Ignitious Dante watched a tumbleweed roll along Main Street, then bent down to wipe dust off his shoes.
“Main Street? Hah!” His mouth was too dry to spit. “How do people live in this wretched place?”
Ignitious was in Hell. Figuratively, but also literally. He’d chuckled a year ago when the steam-stage driver had called out the town’s name. What kind of people named their town Hell? Now he knew.
He avoided another wayward tumbleweed and shoved open the swinging doors to Hell’s only saloon.
Above the saloon was Heaven. The local madam apparently had a sense of humor. Her Angels occupied the saloon. An Army train had brought soldiers to Hell, and they had marched directly to Heaven.
The Angels would be devilishly busy tonight.
A player piano jangled in the corner. Every couple of minutes the instrument’s motor slowed, gasping. The music warped down a key and Ignitious was certain the device was dead. Then the little motor surged back to life.
Red Johnny, a gambler, was there to fleece the soldiers out of their money. Red Johnny had a mechanical hand to replace the one he’d lost in the War. He used levers and gears to move his metal fingers. Currently he clutched a full house.
Two sergeants at his table were losing big.
Nearby, two politicians argued viciously. They agreed with each other, but they seemed to enjoy hearing themselves speak for no apparent reason.
“Howdy, Sheriff,” Miss Amy called from behind the bar.
Miss Amy was the black woman who owned the saloon.
Ignitious tipped his hat before he could stop himself.
“Dammit, this place is getting to me.” He was no cowboy, tipping his hat to the lady folk.
“You ready for your big day?” Miss Amy handed him a whiskey.
“Not really. This is Sheriff’s Day. I’m the Town Treasurer.”
“And our Sheriff. It’s in the contract you signed last year.”
“Yes, I noticed that. This morning. In very small print. On the back.”
“Like I said - right there in the contract.”
Miss Amy topped off his glass.
“I’ll fill you in, Sheriff.” She emphasized the title. “Hell was funded by someone not from around here.”
“Some big investor from back East?”
“Well, from somewhere, that’s for sure. We call him the Mayor. On Sheriff’s Day he comes to collect his share of our profits. Each year, he takes a little more. He audits us then says we’re holding out on him.”
Miss Amy pointed at the room full of prostitutes, gamblers, and politicians.
“Do those look like dishonest folks to you, Sheriff?”
“Um, actually, yes.”
“Well, they ain’t.” Miss Amy looked offended. “Anyway, today he’s coming to collect his tribute.”
“Yes. As the Town Treasurer, it’s my job to ensure the money is there to reimburse the Mayor for his initial investment. I’m an accountant. A numbers guy.”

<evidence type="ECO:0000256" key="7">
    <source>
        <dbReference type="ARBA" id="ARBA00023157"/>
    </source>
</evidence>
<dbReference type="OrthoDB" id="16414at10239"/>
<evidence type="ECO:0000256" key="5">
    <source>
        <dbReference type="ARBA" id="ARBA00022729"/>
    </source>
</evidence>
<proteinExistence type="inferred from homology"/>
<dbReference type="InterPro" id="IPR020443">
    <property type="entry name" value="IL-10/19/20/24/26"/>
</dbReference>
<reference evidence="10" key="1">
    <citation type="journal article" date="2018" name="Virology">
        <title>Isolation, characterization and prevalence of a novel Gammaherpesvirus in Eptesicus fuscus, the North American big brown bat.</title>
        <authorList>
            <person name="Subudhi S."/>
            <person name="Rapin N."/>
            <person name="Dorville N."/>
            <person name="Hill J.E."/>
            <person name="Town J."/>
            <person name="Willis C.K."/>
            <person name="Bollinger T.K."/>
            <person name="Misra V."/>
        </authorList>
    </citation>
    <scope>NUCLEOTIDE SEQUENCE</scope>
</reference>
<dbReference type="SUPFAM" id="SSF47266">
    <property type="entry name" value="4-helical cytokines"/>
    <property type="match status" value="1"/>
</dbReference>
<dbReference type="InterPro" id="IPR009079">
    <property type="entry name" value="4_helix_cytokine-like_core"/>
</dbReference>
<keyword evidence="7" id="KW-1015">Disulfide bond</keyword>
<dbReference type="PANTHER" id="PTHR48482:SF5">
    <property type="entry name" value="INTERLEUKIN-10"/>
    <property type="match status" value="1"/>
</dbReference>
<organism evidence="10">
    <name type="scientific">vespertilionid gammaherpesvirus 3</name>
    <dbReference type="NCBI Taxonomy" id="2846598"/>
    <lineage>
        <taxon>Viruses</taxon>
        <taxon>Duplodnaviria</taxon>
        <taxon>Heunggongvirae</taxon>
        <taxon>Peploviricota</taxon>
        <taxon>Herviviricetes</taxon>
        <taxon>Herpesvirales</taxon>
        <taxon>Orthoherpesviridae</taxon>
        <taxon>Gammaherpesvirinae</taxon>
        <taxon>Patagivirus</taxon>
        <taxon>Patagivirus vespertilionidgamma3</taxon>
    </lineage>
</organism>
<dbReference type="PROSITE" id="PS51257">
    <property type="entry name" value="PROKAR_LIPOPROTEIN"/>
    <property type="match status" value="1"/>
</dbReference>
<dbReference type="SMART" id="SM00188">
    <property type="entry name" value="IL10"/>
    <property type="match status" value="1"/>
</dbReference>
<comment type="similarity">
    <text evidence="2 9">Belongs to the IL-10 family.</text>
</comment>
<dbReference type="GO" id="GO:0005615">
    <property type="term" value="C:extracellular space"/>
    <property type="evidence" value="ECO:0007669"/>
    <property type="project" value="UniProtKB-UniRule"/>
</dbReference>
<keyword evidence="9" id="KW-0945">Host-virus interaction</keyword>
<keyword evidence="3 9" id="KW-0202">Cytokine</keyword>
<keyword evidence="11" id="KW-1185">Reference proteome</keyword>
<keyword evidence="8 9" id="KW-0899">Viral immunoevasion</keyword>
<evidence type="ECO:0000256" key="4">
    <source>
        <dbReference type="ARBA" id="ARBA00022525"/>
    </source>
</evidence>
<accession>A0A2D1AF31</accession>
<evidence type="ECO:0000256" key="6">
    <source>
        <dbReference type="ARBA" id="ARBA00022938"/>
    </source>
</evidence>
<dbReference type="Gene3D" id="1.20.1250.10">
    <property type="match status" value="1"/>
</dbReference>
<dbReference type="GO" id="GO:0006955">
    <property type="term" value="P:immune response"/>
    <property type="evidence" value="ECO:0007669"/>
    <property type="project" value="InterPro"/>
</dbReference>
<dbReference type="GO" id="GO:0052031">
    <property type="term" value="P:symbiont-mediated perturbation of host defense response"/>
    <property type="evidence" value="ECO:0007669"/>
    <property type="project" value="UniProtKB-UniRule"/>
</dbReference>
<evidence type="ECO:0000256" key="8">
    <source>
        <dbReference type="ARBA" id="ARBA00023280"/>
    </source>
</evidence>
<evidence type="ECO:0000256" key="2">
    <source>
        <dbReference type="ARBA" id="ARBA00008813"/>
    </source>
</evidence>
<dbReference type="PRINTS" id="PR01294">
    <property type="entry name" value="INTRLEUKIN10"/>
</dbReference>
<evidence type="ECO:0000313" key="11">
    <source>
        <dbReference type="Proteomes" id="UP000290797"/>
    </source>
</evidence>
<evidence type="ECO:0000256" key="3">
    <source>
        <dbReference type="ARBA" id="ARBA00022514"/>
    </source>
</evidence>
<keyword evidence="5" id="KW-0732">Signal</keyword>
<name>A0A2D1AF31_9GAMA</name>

“Hell is ready for this audit. Everyone’s share of the tribute balances with what they reported.”
Miss Amy stared sadly at Ignitious.
“Oh, no,” he said. “They’ve been keeping money aside, haven’t they?”
“Every last one of us,” she confirmed.
“Pfft. Of course.” She didn’t even look ashamed.
“What the f-“
“Watch your mouth in my saloon, Sheriff.”
“It’s nearly noon. The Mayor will be here shortly. Maybe he won’t notice?”
“Good luck with that, Sheriff.”
“What did the other Town Treasurers do?”
“They defended Hell on Main Street at high noon.”
“Defended it how?”
“A gunfight, of course.”
”What else would it be? Wait! Gunfight? I don’t even own a gun!”
“We put the Sheriff’s gun in his office after his funeral. If you hurry - ”
Ignitious was already gone.
Ignitious was frantically searching the Sheriff’s office when the Mayor arrived to audit the town books. Ignitious had laid the false ledgers out in the Town Hall.
Was this the gun? It was gun-shaped, with an obvious handle and trigger, but the resemblance ended there. It was made of a smooth copper colored material that didn’t have the slick feeling of metal. The barrel was ringed by three glass circles.
The weapon lay atop a gun belt and Sheriff’s badge. Feeling silly, Ignitious strapped the belt on. Then he blew off a layer of dust off the badge and pinned it to his jacket.
Ignitious stepped out onto Main Street.
The audit was apparently complete. A crowd gathered along the sides of the street.
And that’s when Ignitious got his next big shock, for walking toward him was the Mayor.
Maybe walk wasn’t the right word. How does one describe the gait of a being with three legs?
Honestly, thought Ignitious, the three legs weren’t really the weirdest part.
The Mayor was pickle green. It was pickle shaped, too, with two skinny arms.
Three yellow eyes with horizontal pupils stared at Ignitious. Its mouth was a small slit with mean little fangs exposed. It wore a weapon similar to his.
“Are you the Sheriff?” The being spoke into a small box strapped around its torso.
“Town Treasurer, actually.”
“Same thing. Your books are wrong.”
“No, they’re not wrong.”
“Are you calling me a liar, Sheriff?” The crowd gasped.
“No, but I am calling you a cheat and a swindler.” The crowd gasped louder.
“Them’s fighting words. I want my money!”
Ignitious looked at the crowd. Miss Amy smiled encouragingly. Red Johnny levered the middle finger of his hand up and pointed at the Mayor. An Angel leaned out of Heaven and pulled her top down. The politicians urged gun control.
There was dust on his shoes.
He realized he liked it here in Hell. He belonged here. He’d worked hard all his life to get here. And he’d be damned if he’d let some little green bully threaten it.
The Mayor grinned as Ignitious faced him. Three eyes stared into two as a tumbleweed rolled between them. When it was gone, they drew and fired.
ABOUT THE AUTHOR
Damon Garn lives in Colorado Springs, CO with his wife and two children. He enjoys hiking, writing, and annoying his neighbors with mediocre guitar playing. He writes in the fantasy/sci-fi/steampunk realms, experimenting in flash fiction, short stories, and a novel. Follow Damon on Twitter: @dmgwrites or on his site.
This story took third place in our Western Story Contest!